Since rain doesn’t respect town boundaries, the best strategy for addressing flooding is at the Watershed scale.
Our changing climate has already impacted our rain and snow patterns, which is making storm flooding worse (and it will continue to get worse into the future).
A computer-based flood model that incorporates hydrologic analysis (examining rainfall and estimating surface runoff) and hydraulic analysis (studying the movement of water as it runs off, including through underground stormwater pipes) serves as a valuable tool for understanding current and future flooding within a watershed.
The process of creating the model includes collecting and combining the drainage information from each town into one map. Then the details of existing culverts, dams, and underground pipes are added to the model.
Finally, future climate projections are added and the future risk of flooding is estimated in terms of the total flooded area and other model outputs.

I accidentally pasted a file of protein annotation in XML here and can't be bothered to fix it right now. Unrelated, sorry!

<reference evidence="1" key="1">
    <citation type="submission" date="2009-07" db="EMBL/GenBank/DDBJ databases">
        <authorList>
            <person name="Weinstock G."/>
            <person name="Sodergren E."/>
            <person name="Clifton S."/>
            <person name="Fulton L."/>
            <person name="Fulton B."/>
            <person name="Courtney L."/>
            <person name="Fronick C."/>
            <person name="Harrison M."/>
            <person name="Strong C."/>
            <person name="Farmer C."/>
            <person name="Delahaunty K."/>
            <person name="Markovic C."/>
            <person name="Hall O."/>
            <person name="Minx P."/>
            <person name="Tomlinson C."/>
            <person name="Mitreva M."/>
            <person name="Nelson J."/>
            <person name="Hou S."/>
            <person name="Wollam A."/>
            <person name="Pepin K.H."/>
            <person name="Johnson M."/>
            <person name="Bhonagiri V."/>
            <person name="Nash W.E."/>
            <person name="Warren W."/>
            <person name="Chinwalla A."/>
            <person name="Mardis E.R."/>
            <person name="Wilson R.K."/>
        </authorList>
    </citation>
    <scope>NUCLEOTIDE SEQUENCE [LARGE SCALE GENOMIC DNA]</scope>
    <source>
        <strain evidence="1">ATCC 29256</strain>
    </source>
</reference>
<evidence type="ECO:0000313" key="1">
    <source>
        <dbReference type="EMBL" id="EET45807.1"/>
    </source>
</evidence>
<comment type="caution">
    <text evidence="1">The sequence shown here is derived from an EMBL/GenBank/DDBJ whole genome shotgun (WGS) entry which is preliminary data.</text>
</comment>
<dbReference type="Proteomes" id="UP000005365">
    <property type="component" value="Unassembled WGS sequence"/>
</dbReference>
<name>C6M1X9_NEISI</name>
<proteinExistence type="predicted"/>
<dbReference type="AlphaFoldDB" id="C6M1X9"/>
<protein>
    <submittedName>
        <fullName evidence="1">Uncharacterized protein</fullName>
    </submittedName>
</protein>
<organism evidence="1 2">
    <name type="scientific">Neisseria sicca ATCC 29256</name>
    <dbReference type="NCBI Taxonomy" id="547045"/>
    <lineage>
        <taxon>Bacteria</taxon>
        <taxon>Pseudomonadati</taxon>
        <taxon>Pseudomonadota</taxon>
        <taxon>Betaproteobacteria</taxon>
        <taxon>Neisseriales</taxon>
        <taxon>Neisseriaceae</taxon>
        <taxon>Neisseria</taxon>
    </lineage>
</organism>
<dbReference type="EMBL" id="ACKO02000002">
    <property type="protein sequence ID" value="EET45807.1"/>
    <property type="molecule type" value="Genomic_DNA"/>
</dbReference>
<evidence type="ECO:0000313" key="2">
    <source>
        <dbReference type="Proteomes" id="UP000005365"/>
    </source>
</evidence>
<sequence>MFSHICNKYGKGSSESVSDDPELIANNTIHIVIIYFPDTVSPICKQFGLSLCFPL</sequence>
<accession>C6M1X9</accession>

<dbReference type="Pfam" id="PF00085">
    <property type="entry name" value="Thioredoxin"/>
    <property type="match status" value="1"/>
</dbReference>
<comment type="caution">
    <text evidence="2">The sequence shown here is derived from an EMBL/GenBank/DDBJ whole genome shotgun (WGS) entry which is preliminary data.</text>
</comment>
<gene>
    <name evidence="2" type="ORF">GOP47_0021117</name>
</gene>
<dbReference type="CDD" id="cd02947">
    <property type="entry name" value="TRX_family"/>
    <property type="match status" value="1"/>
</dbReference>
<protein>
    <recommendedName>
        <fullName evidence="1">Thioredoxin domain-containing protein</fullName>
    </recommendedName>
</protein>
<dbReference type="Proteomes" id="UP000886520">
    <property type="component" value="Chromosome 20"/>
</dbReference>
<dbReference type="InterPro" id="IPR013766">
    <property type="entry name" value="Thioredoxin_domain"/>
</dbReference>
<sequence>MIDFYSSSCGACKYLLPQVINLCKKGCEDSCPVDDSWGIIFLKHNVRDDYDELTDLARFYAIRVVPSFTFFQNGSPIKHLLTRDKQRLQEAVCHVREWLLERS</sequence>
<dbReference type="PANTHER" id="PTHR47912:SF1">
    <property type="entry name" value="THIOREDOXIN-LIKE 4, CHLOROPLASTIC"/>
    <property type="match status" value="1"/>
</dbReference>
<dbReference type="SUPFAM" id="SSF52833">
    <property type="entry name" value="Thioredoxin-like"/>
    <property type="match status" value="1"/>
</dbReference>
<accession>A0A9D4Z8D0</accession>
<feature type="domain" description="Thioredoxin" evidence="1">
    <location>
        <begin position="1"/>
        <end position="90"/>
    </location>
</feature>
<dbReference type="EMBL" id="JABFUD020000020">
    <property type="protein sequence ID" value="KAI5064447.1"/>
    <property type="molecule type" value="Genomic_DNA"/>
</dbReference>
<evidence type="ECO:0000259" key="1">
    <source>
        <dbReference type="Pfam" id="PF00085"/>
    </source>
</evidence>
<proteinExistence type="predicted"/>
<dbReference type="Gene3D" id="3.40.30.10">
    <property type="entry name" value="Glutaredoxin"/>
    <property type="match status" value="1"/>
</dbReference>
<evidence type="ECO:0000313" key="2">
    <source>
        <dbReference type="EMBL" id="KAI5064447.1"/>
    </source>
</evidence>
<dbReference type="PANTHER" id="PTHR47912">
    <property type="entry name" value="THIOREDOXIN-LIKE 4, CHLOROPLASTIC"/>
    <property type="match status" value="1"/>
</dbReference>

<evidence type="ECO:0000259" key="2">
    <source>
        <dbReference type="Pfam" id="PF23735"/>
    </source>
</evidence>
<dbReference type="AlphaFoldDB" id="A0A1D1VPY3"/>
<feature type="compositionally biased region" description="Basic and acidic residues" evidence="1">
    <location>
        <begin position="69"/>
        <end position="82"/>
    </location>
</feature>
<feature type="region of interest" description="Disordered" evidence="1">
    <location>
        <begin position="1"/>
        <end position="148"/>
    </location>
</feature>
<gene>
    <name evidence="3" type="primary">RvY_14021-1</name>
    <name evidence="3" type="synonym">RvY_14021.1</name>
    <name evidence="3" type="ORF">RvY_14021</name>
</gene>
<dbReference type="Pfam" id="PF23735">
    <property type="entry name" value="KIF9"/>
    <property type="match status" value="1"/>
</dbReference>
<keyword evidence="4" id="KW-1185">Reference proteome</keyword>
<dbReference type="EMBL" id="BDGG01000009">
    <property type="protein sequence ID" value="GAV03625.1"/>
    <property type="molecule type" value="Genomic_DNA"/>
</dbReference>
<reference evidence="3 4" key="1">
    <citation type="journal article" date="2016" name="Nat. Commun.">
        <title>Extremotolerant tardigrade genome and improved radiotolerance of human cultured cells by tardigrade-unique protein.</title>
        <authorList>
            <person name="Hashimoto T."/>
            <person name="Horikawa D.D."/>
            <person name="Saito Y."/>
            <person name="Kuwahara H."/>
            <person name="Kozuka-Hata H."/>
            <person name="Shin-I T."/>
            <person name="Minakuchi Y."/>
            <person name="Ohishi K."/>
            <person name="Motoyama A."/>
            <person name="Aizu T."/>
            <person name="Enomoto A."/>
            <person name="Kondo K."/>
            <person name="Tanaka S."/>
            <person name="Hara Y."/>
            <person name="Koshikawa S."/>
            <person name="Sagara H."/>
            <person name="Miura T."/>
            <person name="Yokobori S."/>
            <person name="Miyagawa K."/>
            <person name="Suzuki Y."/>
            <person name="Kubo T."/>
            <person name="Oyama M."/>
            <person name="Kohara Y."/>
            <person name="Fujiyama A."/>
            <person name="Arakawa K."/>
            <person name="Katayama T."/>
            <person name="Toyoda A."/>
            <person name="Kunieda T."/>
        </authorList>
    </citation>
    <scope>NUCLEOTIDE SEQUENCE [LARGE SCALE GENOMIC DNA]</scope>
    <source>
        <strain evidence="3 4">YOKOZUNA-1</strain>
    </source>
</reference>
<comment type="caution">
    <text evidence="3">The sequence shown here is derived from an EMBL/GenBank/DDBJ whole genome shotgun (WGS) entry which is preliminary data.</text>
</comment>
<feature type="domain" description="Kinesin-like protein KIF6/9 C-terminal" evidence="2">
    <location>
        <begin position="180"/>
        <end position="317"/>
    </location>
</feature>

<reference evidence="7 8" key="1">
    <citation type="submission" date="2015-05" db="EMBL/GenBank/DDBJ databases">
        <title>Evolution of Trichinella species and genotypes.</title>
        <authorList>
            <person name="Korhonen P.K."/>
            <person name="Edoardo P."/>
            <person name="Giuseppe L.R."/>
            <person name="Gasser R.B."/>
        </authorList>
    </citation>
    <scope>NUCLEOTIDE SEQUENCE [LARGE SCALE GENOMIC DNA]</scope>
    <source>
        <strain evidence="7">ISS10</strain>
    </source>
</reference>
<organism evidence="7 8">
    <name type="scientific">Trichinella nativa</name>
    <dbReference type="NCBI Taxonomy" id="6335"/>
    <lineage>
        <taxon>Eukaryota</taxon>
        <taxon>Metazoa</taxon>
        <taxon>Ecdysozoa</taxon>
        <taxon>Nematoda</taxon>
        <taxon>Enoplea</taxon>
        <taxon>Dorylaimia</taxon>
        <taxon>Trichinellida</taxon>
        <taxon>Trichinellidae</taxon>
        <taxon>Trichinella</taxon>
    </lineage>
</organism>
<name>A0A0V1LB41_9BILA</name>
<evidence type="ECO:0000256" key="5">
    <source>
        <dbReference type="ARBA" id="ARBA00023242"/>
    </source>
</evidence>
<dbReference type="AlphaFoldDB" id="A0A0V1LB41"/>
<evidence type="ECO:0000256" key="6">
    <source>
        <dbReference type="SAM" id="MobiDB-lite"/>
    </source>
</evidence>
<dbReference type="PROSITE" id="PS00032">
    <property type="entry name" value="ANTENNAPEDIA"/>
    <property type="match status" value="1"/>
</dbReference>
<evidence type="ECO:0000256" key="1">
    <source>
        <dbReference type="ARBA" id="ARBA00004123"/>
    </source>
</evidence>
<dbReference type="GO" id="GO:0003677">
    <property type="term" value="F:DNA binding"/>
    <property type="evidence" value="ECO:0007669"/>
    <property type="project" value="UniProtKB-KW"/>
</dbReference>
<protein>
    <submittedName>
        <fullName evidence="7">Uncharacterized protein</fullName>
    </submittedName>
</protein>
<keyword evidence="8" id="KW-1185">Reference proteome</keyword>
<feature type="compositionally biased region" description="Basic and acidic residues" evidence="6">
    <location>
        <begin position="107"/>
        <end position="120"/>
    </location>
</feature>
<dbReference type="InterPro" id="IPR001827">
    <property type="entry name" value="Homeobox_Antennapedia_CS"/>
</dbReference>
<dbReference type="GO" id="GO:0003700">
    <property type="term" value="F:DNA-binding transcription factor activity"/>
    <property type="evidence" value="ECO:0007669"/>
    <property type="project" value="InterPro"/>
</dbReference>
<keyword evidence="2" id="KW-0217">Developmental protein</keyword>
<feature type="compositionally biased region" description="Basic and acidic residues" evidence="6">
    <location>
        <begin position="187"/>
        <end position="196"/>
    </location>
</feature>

The flood model-based approach provides multiple benefits:
- a more accurate representation of surface flooding risks;
- a better understanding of flood extents, depth, volume, and duration, across the watershed; and
- an easier approach to evaluate and visualize flood reduction strategies and their benefits.
Click here to view the flood model. (Tutorial coming soon!)
NepRWA and the rest of the project team, including our community partners, will continue to pursue funding so that we may further enhance the Watershed-wide model with additional details.
Individual communities can use the model as a starting point to inform more localized modeling for high-risk areas (either because of a high likelihood of flooding, or the presence of critical or vulnerable buildings or people). Finally, we’re looking forward to identifying regional projects that our communities can work on together through the Neponset Region Climate Resilience Collaborative.